Greg Myre

Greg Myre is a national security correspondent with a focus on the intelligence community, a position that follows his many years as a foreign correspondent covering conflicts around the globe.

He was previously the international editor for NPR.org, working closely with NPR correspondents abroad and national security reporters in Washington. He remains a frequent contributor to the NPR website on global affairs. He also worked as a senior editor at Morning Edition from 2008-2011.

Before joining NPR, Myre was a foreign correspondent for 20 years with The New York Times and The Associated Press.

He was first posted to South Africa in 1987, where he witnessed Nelson Mandela's release from prison and reported on the final years of apartheid. He was assigned to Pakistan in 1993 and often traveled to war-torn Afghanistan. He was one of the first reporters to interview members of an obscure new group calling itself the Taliban.

Myre was also posted to Cyprus and worked throughout the Middle East, including extended trips to Iran, Iraq, Syria, Lebanon, Turkey, and Saudi Arabia. He went to Moscow from 1996-1999, covering the early days of Vladimir Putin as Russia's leader.

He was based in Jerusalem from 2000-2007, reporting on the heaviest fighting ever between Israelis and the Palestinians.

In his years abroad, he traveled to more than 50 countries and reported on a dozen wars. He and his journalist wife Jennifer Griffin co-wrote a 2011 book on their time in Jerusalem, entitled, This Burning Land: Lessons from the Front Lines of the Israeli-Palestinian Conflict.

Myre is a scholar at the Middle East Institute in Washington and has appeared as an analyst on CNN, PBS, BBC, C-SPAN, Fox, Al Jazeera and other networks. He's a graduate of Yale University, where he played football and basketball.

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President Trump has named Robert O'Brien to be his fourth national security adviser. O'Brien is taking over one of the most important foreign policy jobs in Washington. The president praised his new national security adviser for his work as a State Department hostage envoy.

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PRESIDENT DONALD TRUMP: He's worked with me for quite awhile now on hostages. And we've had a tremendous track record with respect to hostages.

When former defense secretary Jim Mattis is asked about his relationship with President Trump, he has an answer ready.

"I don't discuss sitting presidents," Mattis tells NPR in an interview. "I believe that you owe a period of quiet."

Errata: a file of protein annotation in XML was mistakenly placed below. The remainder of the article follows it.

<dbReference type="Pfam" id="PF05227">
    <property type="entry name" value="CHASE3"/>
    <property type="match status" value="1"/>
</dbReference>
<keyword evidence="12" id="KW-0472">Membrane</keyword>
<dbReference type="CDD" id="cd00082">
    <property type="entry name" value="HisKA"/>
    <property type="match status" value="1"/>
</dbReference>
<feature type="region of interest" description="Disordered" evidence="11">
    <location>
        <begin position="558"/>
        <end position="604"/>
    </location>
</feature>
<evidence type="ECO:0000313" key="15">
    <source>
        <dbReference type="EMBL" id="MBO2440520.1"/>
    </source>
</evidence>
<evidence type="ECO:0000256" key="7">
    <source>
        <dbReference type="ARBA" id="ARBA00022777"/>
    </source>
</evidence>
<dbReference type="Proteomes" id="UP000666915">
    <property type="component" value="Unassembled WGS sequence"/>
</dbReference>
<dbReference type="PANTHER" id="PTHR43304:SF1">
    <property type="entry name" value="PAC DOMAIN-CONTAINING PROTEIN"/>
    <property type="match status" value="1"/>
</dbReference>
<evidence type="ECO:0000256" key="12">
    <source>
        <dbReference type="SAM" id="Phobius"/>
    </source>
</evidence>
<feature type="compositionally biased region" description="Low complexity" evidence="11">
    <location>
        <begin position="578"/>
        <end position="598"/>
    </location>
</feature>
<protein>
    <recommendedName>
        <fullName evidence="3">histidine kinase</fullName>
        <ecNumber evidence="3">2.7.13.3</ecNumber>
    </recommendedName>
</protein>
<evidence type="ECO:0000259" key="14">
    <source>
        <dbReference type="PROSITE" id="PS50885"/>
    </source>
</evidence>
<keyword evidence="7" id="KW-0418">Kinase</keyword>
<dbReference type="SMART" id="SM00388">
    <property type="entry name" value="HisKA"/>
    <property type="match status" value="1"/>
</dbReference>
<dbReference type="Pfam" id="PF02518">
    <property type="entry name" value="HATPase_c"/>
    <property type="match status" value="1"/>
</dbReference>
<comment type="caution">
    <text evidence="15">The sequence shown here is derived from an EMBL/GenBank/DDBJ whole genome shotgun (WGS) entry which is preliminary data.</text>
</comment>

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The FBI is investigating some 850 cases of domestic terrorism and considers it serious and persistent threat, the FBI's Michael McGarrity told the House Committee on Homeland Security on Wednesday.

McGarrity and his fellow national security officials then went on to explain to committee members why the U.S. doesn't have an explicit law allowing the federal government to criminally charge extremists with domestic terrorism.

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Army Gen. Paul Nakasone, who heads both the National Security Agency and the U.S. Cyber Command, usually doesn't say much in public. But recently, he's been on what amounts to a public relations blitz. The message he's pushing is that the U.S. will be more aggressive in confronting and combating rivals in cyberspace.

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Deputy Attorney General Rod Rosenstein announced today that two Chinese nationals have been indicted on charges of hacking U.S. government and business targets. Here's Rosenstein.

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Michael Flynn was a scrappy kid, one of nine siblings in an Irish Catholic family. He went to the University of Rhode Island on an ROTC scholarship and made a name for himself during three decades in the Army, rising to lieutenant general.

As an intelligence officer, he was skilled in tracking down extremists in the U.S. wars in Iraq and Afghanistan. That led to the high point of his military career in 2012, when he was named head of the Defense Intelligence Agency.

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The Trump administration says it's taking action against some of the Saudi officials it believes are responsible for the killing of journalist Jamal Khashoggi. Secretary of State Mike Pompeo made the announcement today.

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